Where should I have my lung transplant? How long am I gonna wait for my kidney transplant? How long am I going to live after my heart transplant? Who does the most liver transplant? Those questions are asked by pretty much every patients waiting for organ transplantation. If you live in a major US city you may have the choice to pick your transplant center just like choosing a dentist. On the other hand if you live more in a remote area, options may be limited depending how far you are willing to temporarily relocate. Some patients will travel several hundred miles so they can be treated by the best transplant center possible.

The best centers are not always the ones with the best survival rates though. I can hear some choking now. There is more to it and let me explain myself. It is all about interpretation of the numbers and there are quite a few of them to sort out. Fortunately, those numbers are as accurate as it can be. No transplant center wants to get caught skewing numbers because that could mean the end of their program and loss of reputation. Organ transplantation is the most regulated medical specialty in this country and every center is judged by these statistics. Every transplant center is judged by their “numbers”; government, regulatory agencies and insurance companies look at them and examine them.

These statistics are available at all times to the public but may be a little hard to understand. They are found in the national database Scientific Registry of Transplant Recipients (SRTR) website.

When you get to the SRTR website this is what you will first see (above). The first page has all solid organ (heart, liver, kidney, lung, etc.) lined up. You just have to click on the organ that interests you and then you get a graph similar to this one (below).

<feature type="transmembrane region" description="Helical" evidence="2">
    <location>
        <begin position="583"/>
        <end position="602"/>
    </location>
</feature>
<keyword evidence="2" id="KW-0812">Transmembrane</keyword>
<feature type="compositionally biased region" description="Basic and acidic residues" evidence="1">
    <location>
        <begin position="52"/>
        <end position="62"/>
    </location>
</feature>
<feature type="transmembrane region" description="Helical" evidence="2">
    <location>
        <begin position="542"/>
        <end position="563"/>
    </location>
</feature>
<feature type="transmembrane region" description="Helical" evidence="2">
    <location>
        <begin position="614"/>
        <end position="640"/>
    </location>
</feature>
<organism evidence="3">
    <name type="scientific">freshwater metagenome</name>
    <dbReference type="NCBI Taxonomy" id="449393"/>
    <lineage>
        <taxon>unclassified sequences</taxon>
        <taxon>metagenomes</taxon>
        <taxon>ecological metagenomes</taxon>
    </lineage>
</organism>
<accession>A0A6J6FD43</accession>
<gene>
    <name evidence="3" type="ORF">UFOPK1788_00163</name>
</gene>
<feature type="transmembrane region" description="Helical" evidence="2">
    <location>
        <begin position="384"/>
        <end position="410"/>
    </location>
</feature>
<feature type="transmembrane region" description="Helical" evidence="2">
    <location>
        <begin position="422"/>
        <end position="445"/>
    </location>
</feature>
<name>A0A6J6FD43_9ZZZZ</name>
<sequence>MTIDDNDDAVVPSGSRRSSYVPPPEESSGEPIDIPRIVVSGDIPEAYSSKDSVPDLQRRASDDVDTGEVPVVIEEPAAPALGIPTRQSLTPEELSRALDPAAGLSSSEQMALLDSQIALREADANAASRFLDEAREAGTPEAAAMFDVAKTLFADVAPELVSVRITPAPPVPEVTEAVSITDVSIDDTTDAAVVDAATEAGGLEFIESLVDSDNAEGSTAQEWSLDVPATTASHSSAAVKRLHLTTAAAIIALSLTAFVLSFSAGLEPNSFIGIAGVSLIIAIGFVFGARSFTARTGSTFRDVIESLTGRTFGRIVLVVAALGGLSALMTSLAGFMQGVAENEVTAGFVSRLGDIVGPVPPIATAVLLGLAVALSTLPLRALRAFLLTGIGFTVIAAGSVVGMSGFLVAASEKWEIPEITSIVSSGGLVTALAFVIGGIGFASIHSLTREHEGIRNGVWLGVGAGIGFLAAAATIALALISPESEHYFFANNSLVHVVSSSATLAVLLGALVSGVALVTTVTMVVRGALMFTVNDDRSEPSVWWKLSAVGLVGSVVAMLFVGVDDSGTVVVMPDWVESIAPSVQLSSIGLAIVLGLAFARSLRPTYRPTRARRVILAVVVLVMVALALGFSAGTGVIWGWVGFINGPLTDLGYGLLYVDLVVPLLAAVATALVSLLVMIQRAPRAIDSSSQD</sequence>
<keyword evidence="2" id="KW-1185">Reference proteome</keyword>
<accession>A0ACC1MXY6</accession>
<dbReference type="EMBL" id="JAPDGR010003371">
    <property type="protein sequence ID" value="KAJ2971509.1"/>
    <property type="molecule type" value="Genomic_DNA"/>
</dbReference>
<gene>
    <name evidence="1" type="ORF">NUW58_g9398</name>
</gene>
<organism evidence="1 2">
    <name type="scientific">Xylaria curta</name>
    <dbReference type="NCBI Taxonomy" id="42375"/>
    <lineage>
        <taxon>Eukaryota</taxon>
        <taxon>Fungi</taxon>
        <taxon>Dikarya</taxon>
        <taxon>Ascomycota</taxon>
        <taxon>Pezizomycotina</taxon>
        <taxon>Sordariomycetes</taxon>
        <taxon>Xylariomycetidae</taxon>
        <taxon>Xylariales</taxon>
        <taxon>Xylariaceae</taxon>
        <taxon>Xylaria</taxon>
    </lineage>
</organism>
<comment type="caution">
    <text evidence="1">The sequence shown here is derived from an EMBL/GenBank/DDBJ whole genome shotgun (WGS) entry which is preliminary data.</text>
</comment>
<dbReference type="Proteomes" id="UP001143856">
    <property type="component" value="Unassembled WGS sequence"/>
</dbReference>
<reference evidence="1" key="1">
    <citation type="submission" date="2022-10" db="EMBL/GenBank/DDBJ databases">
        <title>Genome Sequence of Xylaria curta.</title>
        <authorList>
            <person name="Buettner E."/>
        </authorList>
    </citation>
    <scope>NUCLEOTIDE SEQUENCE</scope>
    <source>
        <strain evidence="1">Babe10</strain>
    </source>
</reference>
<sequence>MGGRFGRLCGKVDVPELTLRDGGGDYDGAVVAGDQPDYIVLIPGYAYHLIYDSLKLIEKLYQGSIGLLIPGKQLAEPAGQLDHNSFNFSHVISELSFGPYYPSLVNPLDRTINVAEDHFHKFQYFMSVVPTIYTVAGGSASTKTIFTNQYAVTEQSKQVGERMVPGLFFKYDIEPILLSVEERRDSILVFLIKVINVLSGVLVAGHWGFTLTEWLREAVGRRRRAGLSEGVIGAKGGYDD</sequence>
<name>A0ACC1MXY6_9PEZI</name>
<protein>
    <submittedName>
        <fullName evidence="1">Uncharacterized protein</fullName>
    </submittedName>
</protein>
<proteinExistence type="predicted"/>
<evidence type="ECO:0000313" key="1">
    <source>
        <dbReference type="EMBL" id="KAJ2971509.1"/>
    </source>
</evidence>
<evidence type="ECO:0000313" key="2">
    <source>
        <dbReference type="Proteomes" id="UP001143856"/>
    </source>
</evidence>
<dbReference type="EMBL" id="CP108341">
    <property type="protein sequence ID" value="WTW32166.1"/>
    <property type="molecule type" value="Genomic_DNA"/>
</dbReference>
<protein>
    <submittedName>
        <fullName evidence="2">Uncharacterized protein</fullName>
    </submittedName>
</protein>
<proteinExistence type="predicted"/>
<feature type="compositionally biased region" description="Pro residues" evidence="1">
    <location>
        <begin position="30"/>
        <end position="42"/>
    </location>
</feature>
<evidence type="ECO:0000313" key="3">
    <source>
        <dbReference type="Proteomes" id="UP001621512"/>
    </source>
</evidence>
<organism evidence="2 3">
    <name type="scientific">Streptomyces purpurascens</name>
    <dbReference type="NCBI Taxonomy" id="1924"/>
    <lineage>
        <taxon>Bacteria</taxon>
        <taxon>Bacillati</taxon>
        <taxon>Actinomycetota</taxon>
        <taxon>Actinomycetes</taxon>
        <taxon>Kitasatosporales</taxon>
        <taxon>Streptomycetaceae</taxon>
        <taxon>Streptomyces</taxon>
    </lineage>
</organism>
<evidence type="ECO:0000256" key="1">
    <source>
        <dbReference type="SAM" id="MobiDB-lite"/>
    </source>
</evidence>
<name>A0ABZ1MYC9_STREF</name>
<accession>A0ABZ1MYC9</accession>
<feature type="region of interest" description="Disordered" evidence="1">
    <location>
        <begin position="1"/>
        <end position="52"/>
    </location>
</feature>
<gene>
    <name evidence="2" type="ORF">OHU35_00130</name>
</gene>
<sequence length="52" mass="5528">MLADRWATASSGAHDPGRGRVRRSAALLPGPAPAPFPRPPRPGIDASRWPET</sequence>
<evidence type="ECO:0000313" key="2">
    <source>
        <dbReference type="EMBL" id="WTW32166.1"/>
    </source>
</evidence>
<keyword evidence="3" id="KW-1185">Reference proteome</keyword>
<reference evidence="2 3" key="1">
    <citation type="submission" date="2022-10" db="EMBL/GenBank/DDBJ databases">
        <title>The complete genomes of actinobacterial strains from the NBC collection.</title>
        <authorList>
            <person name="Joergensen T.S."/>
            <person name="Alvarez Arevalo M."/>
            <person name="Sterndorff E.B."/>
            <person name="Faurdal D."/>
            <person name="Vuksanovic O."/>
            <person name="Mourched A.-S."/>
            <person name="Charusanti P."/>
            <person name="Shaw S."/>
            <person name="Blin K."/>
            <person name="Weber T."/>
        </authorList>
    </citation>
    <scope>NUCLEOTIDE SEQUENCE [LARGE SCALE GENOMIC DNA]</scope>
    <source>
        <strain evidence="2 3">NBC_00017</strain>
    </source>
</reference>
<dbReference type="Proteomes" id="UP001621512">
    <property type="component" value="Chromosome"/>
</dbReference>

It will show you a list of every single hospital in the US performing that specific organ transplant sorted by state alphabetical order. You also have the option to isolate one state at a time for a faster research. That could be easier for you when looking for one particular hospital. On my graph above, I have picked the hospitals performing lung transplant in Ohio. If you look at the dates reported you may find that surprising. This is the most up to date this is going to get. The three-year survival rate is about 3 and half years behind. This is just the way it is. New data should be coming in July as they come out every 6 months.

The “one” number I want you to understand is the patient survival rate at 3 years. In this graph it is anywhere between 61% and 71%. Just underneath that number you can see the “AS EXPECTED” mention. This means they have all meet they expected survival rate. More than 90% of all the transplant centers get that mention. The rest is split by HIGHER THAN EXPECTED and the not so appealing LOWER THAN EXPECTED.

The expected survival rate is calculated based on several factors. The main one being how sick the patients were before they got transplanted. A hospital accepting sicker patients will have a lower expected value which is statistically good for them as less patients are expected to live 3 years. The opposite is also true. You really have to keep that in mind when looking at survival rate. The key element is to see if they have met their expected value. If a transplant hospital constantly gets a “LOWER THAN EXPECTED” value, they may be forced to close by the government as their outcomes are not good enough.
Even though they just show the 3-year survival rate for organ transplant in the patient friendly graph, there is 1 month and 1 year survival rates that are important too. Out of these three important stats, the long term survival is more significant and more in line of what patients want to know anyway. This is why the 3-year value is a significant data for the population. Those statistics are helpful but you have to keep in mind that they are at least 3 years old.

A transplant center may have gotten worst or better since then and that will not be reflected any time soon. Another important point to is the fact there is no discrimination about a death reported. You can have a patient that never had any complication after organ transplant until the day before his 3 years anniversary and then die in a car accident. That death will go against the hospital just like the one of a patient who dies from complication since surgery at one year. A death is a death, that’s it.

The only way to know how these hospitals have been doing lately is to dig more in the SRTR website and you can find the 1-month and 1-year survival rates that are no more than 2 years out. All other kinds of data are also available. You can compare everything by race, sex, disease and it can be time consuming. You will need a lot of patience but it could be worth it. You are talking about your life here!

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